Starting a New Job

Starting a new job is a big career turning point in everyone’s life. Whether you’re a graduate, manager or a CEO, regardless of your career caliber, it is a huge milestone.


When you start a new job, it’s exciting and perhaps scary, maybe overwhelming, and mixed emotions may be involved. Also keep in mind that it’s a change for everyone already at the company, as they will be adjusting to working with someone new.

Always remember to take into consideration existing colleague’s and manager’s position as it is important to remember that you’re entering an environment that existed before you got there. Keep abreast of the fact that your new coworkers may greet you with open arms, or they may be nervous… especially if you have a management role and the ability to make changes within a company.

Whether you are going into your new role as the manager or an employee, don’t rush in and make changes, but try to find out as much about the company and the culture, as you may have done things a different way in your last role which may not apply to this new environment. By having an open mind, you may learn how to find the best solutions for changes that can have a positive effect on all employees at all different levels. Even if you were hired with the main focus of making changes, try to get the lay of the land and get a feel for what is currently working and what may not be working so well. Every environment is different and traditional ways of working may not be as efficient as they once were.

It’s much easier to obtain new ideas and take direct orders from an existing employee who knows a little bit more about the company than you do. Introducing yourself and being personable to as many people as possible will give off a fantastic first impression, which is the most effective way of settling in to a new job. Once you have built a friendly relationship with existing employees, show interest in their daily work and take the initiative to establish a trusted ground… your job becomes much easier when you do so. We all must keep in mind that your reputation from your last role does not come with you. Even if you’re coming in at a high level, it’s important to reestablish yourself and set a new bar.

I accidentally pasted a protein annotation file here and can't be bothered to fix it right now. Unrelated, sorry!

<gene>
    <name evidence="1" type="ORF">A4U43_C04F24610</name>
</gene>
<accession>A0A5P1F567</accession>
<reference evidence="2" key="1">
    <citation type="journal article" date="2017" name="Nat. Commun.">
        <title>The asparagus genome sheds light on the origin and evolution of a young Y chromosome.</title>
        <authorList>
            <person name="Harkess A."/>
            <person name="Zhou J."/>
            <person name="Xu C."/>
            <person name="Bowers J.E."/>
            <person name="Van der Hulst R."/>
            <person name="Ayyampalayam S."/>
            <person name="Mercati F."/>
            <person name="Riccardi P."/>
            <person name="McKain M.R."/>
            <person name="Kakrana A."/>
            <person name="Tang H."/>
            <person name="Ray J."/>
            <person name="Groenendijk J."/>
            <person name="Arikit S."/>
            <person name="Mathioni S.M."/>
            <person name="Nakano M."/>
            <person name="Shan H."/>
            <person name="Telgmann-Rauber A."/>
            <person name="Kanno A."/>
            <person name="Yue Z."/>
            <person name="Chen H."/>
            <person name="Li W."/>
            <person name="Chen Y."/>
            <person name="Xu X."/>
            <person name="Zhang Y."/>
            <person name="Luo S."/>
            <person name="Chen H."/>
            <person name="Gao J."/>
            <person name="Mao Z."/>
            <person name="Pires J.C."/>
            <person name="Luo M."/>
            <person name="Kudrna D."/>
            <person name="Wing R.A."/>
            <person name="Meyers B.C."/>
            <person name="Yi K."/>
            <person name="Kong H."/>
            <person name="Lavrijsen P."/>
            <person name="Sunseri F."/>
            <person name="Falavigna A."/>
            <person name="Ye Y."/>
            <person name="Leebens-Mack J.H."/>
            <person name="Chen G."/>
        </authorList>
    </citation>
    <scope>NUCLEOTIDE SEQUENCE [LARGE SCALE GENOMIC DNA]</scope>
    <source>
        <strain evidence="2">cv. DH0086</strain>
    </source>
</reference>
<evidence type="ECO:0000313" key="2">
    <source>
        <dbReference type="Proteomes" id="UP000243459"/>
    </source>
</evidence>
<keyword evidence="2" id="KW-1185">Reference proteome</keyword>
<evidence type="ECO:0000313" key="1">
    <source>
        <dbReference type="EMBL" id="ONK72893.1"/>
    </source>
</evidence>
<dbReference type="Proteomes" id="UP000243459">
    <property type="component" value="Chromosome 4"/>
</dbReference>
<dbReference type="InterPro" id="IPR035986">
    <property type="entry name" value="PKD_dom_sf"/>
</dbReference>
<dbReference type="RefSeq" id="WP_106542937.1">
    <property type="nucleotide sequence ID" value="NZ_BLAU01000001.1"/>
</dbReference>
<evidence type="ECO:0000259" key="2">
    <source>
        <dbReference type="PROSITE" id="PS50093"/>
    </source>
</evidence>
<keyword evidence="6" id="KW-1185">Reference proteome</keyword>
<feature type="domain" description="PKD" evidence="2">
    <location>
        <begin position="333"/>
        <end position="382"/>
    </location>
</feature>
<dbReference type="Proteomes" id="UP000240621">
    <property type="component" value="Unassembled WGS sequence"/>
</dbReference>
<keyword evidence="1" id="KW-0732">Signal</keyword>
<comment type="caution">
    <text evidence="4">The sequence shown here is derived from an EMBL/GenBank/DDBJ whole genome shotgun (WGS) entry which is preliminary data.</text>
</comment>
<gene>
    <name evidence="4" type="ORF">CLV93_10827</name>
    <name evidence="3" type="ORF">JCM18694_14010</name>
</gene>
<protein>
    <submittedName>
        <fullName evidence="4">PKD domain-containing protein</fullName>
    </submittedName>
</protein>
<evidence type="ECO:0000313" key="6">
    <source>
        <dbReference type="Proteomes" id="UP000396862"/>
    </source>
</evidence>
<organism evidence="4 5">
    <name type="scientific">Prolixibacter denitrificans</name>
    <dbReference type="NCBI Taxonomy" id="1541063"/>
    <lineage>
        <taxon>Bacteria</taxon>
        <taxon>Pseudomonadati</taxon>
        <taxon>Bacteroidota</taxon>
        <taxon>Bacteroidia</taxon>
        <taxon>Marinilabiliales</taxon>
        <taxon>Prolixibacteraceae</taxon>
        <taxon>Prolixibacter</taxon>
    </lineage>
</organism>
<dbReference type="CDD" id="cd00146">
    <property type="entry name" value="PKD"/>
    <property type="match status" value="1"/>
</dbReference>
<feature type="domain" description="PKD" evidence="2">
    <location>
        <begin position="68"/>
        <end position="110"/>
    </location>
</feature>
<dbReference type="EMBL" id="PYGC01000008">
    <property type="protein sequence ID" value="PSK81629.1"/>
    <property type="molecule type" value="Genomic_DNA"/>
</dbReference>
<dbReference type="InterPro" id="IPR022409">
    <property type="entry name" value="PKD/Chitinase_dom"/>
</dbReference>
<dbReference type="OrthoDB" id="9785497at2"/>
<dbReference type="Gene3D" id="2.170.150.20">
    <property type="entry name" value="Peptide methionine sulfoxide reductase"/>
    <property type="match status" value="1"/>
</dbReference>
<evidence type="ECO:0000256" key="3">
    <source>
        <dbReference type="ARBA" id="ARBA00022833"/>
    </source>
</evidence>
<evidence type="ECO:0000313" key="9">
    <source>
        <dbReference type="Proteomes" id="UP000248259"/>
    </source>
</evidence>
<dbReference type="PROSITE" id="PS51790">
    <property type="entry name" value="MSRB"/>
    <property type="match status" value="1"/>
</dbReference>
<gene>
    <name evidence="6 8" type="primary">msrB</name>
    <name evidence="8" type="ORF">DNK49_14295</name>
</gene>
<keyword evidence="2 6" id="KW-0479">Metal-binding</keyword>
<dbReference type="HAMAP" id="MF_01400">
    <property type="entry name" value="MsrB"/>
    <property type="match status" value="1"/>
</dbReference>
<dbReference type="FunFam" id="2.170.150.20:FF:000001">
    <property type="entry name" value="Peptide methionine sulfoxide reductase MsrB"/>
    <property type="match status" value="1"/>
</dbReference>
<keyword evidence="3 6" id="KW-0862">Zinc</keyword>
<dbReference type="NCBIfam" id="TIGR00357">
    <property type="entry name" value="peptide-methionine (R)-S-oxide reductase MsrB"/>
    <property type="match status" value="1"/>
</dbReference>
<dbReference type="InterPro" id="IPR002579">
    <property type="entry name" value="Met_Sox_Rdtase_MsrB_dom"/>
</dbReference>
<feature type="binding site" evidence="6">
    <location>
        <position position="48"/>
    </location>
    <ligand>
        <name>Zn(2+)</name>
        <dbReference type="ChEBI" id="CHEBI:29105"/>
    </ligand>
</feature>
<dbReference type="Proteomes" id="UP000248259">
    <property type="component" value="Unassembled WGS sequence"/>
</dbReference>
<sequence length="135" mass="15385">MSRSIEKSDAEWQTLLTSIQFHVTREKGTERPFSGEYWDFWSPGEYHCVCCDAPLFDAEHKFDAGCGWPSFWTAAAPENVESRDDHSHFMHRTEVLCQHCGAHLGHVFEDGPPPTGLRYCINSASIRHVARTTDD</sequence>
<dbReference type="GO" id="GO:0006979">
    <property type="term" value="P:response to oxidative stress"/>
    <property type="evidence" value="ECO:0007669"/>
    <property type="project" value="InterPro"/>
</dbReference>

Try to get in early and be one of the last to leave, especially at the start. This may sound a bit crazy, especially when your initial workload may be low, however you should be taking it all in and offering to help where you can – especially when you are finding your feet. Be willing to volunteer for new projects and more complex assignments.

Being a new employee means you get a fresh start. You can choose to take on this next role exactly how you want to. Be thoughtful in your approach and try to consider what your actions say about you and how they will be perceived. It is healthy to suggest unique/innovative ways to do things however take time to understand your new environment how your actions will impact those around you.

Finally, listen! Be open to changes, improvements, suggestions from your colleagues and always bring positive energy to the office, even when you may not be feeling it. Your attitude around your colleagues is a lot more noticeable than you think.